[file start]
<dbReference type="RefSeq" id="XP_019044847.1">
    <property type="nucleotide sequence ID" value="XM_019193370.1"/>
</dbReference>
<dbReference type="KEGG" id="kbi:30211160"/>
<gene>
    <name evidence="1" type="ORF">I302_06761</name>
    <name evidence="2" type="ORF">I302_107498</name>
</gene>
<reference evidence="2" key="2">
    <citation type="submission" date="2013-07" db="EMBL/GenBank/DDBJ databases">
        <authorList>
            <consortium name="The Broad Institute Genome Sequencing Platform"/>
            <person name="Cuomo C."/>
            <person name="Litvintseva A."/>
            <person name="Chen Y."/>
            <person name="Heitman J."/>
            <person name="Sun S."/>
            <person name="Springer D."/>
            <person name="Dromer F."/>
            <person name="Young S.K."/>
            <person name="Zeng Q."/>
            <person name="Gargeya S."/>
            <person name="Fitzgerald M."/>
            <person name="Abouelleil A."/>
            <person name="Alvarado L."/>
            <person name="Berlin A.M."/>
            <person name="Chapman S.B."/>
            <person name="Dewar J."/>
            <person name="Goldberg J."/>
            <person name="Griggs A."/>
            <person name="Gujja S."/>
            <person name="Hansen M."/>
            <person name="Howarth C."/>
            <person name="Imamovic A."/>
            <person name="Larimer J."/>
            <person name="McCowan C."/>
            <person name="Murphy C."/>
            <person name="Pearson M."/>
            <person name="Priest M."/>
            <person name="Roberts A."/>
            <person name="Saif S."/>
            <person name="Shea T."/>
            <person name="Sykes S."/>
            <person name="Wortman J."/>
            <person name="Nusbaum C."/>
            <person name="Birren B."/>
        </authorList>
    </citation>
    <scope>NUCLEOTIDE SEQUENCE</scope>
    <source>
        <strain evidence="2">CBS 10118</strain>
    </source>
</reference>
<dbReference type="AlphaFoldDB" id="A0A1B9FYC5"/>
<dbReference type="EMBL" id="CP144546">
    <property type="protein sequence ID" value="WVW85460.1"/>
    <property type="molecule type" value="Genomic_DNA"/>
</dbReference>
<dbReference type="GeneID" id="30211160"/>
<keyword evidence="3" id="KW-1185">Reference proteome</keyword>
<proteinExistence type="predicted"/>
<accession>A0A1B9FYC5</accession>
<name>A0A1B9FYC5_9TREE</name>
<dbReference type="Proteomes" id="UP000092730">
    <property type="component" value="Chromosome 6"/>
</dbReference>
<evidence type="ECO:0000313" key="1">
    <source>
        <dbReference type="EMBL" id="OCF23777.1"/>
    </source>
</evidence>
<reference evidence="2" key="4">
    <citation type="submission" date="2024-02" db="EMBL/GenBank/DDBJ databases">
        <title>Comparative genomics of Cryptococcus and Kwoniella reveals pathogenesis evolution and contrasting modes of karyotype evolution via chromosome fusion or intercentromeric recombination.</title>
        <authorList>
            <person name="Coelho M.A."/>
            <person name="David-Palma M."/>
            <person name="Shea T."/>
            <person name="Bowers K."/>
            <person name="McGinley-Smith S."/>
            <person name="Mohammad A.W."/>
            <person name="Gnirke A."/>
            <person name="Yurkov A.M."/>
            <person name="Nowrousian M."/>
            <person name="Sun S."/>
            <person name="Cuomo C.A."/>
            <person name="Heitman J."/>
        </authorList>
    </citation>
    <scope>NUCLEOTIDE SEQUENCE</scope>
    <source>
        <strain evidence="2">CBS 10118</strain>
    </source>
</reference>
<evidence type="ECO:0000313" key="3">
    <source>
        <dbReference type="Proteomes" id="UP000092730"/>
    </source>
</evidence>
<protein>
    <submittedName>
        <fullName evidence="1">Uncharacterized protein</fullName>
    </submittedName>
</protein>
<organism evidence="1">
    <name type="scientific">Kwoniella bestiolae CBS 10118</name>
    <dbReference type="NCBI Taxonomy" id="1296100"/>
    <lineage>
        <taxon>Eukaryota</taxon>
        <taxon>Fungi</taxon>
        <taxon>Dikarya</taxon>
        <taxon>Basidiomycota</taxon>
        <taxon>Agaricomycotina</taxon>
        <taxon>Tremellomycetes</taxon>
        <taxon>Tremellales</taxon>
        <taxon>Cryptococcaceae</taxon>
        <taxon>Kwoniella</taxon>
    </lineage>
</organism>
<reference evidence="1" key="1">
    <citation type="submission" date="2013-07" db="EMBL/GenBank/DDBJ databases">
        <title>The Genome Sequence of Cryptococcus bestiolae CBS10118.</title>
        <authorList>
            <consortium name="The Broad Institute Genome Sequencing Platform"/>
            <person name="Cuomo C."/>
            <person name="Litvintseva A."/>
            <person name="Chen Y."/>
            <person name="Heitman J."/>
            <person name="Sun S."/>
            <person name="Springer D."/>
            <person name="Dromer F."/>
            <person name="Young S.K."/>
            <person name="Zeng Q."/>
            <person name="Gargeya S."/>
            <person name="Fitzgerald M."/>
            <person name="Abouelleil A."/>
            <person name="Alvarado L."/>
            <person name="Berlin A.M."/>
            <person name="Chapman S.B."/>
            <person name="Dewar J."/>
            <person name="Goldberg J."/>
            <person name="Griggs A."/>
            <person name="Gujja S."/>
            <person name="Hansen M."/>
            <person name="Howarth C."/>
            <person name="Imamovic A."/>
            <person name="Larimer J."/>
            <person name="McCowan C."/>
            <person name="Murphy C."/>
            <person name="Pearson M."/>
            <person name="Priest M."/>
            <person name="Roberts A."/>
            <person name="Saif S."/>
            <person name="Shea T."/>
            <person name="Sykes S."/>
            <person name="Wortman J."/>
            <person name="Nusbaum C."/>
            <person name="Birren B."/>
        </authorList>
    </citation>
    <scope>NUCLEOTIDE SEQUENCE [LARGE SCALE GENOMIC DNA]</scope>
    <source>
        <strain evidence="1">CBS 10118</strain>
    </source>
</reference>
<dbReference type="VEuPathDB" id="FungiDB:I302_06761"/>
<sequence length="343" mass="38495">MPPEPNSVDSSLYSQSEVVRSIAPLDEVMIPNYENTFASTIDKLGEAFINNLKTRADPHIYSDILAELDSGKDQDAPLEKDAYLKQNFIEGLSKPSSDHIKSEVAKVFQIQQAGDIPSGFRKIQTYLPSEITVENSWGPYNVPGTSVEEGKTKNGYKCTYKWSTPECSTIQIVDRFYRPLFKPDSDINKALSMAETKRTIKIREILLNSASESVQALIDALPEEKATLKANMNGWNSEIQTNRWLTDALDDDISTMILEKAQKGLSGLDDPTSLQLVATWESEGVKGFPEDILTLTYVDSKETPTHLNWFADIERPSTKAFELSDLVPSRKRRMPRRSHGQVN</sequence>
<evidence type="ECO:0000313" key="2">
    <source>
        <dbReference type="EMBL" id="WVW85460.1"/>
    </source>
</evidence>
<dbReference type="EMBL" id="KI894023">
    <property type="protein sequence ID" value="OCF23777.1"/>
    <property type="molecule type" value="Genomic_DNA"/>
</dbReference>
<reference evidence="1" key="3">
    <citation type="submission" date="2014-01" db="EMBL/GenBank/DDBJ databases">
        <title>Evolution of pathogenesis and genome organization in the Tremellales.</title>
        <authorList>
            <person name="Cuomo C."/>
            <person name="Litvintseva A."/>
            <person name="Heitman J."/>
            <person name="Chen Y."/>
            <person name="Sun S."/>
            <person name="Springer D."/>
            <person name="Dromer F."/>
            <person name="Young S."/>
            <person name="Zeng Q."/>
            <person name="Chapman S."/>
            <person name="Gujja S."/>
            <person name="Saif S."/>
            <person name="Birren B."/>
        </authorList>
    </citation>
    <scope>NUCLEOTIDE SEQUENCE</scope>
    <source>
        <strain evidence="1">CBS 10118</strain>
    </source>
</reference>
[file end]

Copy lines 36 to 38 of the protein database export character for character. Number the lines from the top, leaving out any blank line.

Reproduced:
            <person name="McCowan C."/>
            <person name="Murphy C."/>
            <person name="Pearson M."/>